This won't stop all child sex abuse, but it will greatly reduce it within institutional settings. And that has to be a good thing.

Thursday, 6 September 2012

Update on Soper

The online version of the Mail on Sunday article has just been updated with an interesting new piece of information.

A former worker has also raised concerns about Soper’s time as part-time chaplain at Feltham Young Offender Institution between 1988 and 2000, while Ealing Abbey has now confirmed that Soper was questioned by police during this period.
In the mid-Nineties, Scotland Yard investigated an alleged paedophile ring visiting boys there.
The Metropolitan Police have also put an appeal for information up on their website. Unfortunately, at the time of writing this, their appeal is somewhat inaccurate in its details about him.
  • They have misspelled his name as Lawrence Soper instead of Laurence Soper.
  • They have neglected to mention that Laurence is his monastic name, his forenames are Andrew Charles Kingsdon and that is probably what is on his passport.
  • They have called him a "former priest" which is untrue, he has not (yet) been laicised by the church though I have no doubt that their wheels of bureaucracy are grinding away on that task. They also have failed to mention that he is the former Abbot of Ealing.
Also, they have said that he is wanted "on suspicion of historical sexual assault". I loathe that word "historical". Child sex abuse is the only crime which commonly gets tagged with the word. The implication is that it is a matter which is or should be only of interest to historians. It isn't. This is a crime for which the alleged perpetrator has not yet been brought to justice.

The Metropolitan Police would not call an unsolved murder from the 1980s "an historical murder". And no officer would dare describe the murder of Stephen Lawrence as an historical murder, particularly not in the presence of Mrs Doreen Lawrence. Victims of child sex abuse deserve the same consideration.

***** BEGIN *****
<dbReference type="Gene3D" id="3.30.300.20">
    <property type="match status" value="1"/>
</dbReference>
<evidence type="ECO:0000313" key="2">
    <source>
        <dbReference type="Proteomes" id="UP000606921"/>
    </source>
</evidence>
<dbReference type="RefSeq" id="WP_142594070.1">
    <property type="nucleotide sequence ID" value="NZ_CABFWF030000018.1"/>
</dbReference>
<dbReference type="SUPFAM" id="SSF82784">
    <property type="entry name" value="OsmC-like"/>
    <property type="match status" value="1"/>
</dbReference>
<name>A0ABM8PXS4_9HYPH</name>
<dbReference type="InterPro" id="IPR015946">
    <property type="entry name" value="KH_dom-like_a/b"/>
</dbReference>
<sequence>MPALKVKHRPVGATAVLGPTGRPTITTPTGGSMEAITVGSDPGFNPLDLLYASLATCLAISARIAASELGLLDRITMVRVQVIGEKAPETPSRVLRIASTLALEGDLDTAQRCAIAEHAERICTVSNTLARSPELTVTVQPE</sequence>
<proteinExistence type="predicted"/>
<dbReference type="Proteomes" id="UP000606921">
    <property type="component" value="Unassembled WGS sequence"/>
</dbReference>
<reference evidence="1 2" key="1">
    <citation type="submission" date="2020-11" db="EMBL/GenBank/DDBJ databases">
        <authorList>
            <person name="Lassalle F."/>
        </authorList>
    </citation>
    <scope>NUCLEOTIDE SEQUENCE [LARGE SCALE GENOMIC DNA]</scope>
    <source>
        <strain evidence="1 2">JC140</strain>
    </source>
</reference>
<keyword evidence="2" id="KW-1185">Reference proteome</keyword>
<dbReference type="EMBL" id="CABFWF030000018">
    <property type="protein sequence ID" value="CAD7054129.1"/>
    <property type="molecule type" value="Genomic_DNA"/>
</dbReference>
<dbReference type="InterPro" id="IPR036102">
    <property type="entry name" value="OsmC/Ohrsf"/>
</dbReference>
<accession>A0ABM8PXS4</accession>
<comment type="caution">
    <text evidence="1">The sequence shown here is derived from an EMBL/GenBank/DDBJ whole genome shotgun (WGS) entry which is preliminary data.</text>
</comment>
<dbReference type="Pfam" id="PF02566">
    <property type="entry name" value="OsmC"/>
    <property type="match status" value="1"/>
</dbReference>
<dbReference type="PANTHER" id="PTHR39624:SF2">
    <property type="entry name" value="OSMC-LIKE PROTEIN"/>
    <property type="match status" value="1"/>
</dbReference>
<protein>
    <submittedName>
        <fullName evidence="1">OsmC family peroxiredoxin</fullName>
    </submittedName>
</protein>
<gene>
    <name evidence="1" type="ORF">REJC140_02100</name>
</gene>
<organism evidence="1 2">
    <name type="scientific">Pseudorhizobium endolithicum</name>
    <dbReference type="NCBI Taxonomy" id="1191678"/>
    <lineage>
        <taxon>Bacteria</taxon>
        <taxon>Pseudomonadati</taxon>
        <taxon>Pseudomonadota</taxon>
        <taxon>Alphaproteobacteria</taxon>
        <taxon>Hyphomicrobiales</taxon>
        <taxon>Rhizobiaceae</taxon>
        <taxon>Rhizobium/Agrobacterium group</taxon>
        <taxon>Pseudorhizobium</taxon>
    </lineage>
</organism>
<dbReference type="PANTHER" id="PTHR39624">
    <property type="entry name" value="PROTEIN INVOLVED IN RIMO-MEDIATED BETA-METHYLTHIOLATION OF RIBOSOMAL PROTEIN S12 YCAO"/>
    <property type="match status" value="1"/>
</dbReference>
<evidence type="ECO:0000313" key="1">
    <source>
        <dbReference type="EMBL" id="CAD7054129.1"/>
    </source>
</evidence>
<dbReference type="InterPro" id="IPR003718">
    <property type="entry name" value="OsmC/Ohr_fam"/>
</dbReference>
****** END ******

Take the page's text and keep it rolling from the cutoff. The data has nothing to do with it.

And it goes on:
Tuesday, 4 September 2012

The Horsey Building

Father Kevin Horsey, an Ealing monk from 1942 until his death in 2006, was a prolific child sex abuser. I have written about him before, here and here, The Daily Mail has also named him. His obituary has been taken down off the OPA website.

And yet, the school still has a building named after him, or at least it does according to the school site map on the school website. Building number 13 is the Horsey Building, next to the Orchard Hall.

I rather think it should be renamed, with a public ceremony of rededication to which the press are invited.

Sunday, 2 September 2012

Abbot Laurence Soper

Abbot Laurence Soper
Abbot Laurence Soper, wanted by the police
The police have obtained a European Arrest Warrant for Abbot Laurence Soper in connection with allegations of sexual assaults committed while he was a monk and teacher at St Benedict's.

The Mail On Sunday broke the story first today, and they were rapidly followed by the Daily Telegraph, the BBC, the Press Association, The Times (behind paywall) and a whole load of other news outlets.

One remarkable aspect of these stories is that we now at last have a good clear photo of Soper (albeit taken 10 years ago). I wonder why it took Abbot Martin Shipperlee so long to release it? If he is truly as keen as he says he is to see Soper brought to justice, why has it taken 18 months from when Soper disappeared for him to make this picture available to the press and the police? Does he really expect us to believe that he never noticed that the previous press pictures of Soper were either very old or very blurry and indistinct?